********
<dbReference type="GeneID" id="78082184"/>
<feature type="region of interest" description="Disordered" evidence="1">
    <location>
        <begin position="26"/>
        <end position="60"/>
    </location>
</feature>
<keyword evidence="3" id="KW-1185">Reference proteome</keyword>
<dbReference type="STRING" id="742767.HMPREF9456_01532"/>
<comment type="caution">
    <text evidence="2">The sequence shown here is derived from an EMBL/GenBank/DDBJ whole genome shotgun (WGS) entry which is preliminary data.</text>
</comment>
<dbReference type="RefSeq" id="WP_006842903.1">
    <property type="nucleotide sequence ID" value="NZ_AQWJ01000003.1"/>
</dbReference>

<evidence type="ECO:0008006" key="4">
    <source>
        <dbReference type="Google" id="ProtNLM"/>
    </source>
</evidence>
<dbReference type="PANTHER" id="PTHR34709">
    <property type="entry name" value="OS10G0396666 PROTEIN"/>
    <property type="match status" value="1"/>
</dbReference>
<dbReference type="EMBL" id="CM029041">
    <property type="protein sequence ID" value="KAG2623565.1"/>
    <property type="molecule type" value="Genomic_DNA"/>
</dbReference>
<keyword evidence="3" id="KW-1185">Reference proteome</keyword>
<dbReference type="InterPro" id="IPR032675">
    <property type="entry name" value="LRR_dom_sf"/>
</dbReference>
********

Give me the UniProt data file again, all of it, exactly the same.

<dbReference type="GeneID" id="78082184"/>
<feature type="region of interest" description="Disordered" evidence="1">
    <location>
        <begin position="26"/>
        <end position="60"/>
    </location>
</feature>
<keyword evidence="3" id="KW-1185">Reference proteome</keyword>
<dbReference type="STRING" id="742767.HMPREF9456_01532"/>
<comment type="caution">
    <text evidence="2">The sequence shown here is derived from an EMBL/GenBank/DDBJ whole genome shotgun (WGS) entry which is preliminary data.</text>
</comment>
<dbReference type="RefSeq" id="WP_006842903.1">
    <property type="nucleotide sequence ID" value="NZ_AQWJ01000003.1"/>
</dbReference>

<evidence type="ECO:0008006" key="4">
    <source>
        <dbReference type="Google" id="ProtNLM"/>
    </source>
</evidence>
<dbReference type="PANTHER" id="PTHR34709">
    <property type="entry name" value="OS10G0396666 PROTEIN"/>
    <property type="match status" value="1"/>
</dbReference>
<dbReference type="EMBL" id="CM029041">
    <property type="protein sequence ID" value="KAG2623565.1"/>
    <property type="molecule type" value="Genomic_DNA"/>
</dbReference>
<keyword evidence="3" id="KW-1185">Reference proteome</keyword>
<dbReference type="InterPro" id="IPR032675">
    <property type="entry name" value="LRR_dom_sf"/>
</dbReference>